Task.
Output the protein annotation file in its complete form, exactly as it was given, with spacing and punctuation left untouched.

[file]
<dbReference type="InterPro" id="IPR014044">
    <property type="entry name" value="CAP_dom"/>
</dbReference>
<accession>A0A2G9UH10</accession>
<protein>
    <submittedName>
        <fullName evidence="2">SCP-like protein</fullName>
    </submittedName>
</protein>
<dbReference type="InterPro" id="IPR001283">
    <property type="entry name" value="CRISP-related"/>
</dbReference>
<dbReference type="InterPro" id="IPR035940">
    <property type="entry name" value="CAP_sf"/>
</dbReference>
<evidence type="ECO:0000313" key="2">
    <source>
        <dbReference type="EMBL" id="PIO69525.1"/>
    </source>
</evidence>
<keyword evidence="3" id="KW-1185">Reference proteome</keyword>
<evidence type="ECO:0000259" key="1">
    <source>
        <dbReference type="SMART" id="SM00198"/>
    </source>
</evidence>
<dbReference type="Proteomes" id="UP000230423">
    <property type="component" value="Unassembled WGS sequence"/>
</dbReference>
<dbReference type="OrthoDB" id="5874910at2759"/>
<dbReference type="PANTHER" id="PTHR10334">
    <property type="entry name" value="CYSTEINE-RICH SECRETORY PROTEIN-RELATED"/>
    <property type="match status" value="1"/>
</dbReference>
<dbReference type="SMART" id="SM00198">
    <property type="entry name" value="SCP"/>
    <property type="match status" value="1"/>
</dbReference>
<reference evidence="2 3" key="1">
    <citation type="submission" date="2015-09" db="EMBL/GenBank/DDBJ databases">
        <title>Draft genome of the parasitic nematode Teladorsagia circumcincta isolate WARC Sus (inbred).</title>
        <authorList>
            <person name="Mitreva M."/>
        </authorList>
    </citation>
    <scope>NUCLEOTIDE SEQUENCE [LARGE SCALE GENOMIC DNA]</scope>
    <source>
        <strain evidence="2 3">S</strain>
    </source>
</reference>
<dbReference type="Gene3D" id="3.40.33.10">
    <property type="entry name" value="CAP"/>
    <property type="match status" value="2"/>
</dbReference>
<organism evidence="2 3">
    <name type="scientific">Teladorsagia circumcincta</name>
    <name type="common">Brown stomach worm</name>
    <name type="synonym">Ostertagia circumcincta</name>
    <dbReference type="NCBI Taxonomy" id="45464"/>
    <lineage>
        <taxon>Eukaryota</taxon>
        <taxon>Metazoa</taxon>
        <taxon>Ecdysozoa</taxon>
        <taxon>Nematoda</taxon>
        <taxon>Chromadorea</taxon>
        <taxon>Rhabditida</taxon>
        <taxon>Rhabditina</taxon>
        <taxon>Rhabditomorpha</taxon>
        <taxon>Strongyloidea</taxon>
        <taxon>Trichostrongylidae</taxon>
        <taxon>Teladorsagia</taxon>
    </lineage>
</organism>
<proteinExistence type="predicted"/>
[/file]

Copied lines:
<dbReference type="InterPro" id="IPR014044">
    <property type="entry name" value="CAP_dom"/>
</dbReference>
<accession>A0A2G9UH10</accession>
<protein>
    <submittedName>
        <fullName evidence="2">SCP-like protein</fullName>
    </submittedName>
</protein>
<dbReference type="InterPro" id="IPR001283">
    <property type="entry name" value="CRISP-related"/>
</dbReference>
<dbReference type="InterPro" id="IPR035940">
    <property type="entry name" value="CAP_sf"/>
</dbReference>
<evidence type="ECO:0000313" key="2">
    <source>
        <dbReference type="EMBL" id="PIO69525.1"/>
    </source>
</evidence>
<keyword evidence="3" id="KW-1185">Reference proteome</keyword>
<evidence type="ECO:0000259" key="1">
    <source>
        <dbReference type="SMART" id="SM00198"/>
    </source>
</evidence>
<dbReference type="Proteomes" id="UP000230423">
    <property type="component" value="Unassembled WGS sequence"/>
</dbReference>
<dbReference type="OrthoDB" id="5874910at2759"/>
<dbReference type="PANTHER" id="PTHR10334">
    <property type="entry name" value="CYSTEINE-RICH SECRETORY PROTEIN-RELATED"/>
    <property type="match status" value="1"/>
</dbReference>
<dbReference type="SMART" id="SM00198">
    <property type="entry name" value="SCP"/>
    <property type="match status" value="1"/>
</dbReference>
<reference evidence="2 3" key="1">
    <citation type="submission" date="2015-09" db="EMBL/GenBank/DDBJ databases">
        <title>Draft genome of the parasitic nematode Teladorsagia circumcincta isolate WARC Sus (inbred).</title>
        <authorList>
            <person name="Mitreva M."/>
        </authorList>
    </citation>
    <scope>NUCLEOTIDE SEQUENCE [LARGE SCALE GENOMIC DNA]</scope>
    <source>
        <strain evidence="2 3">S</strain>
    </source>
</reference>
<dbReference type="Gene3D" id="3.40.33.10">
    <property type="entry name" value="CAP"/>
    <property type="match status" value="2"/>
</dbReference>
<organism evidence="2 3">
    <name type="scientific">Teladorsagia circumcincta</name>
    <name type="common">Brown stomach worm</name>
    <name type="synonym">Ostertagia circumcincta</name>
    <dbReference type="NCBI Taxonomy" id="45464"/>
    <lineage>
        <taxon>Eukaryota</taxon>
        <taxon>Metazoa</taxon>
        <taxon>Ecdysozoa</taxon>
        <taxon>Nematoda</taxon>
        <taxon>Chromadorea</taxon>
        <taxon>Rhabditida</taxon>
        <taxon>Rhabditina</taxon>
        <taxon>Rhabditomorpha</taxon>
        <taxon>Strongyloidea</taxon>
        <taxon>Trichostrongylidae</taxon>
        <taxon>Teladorsagia</taxon>
    </lineage>
</organism>
<proteinExistence type="predicted"/>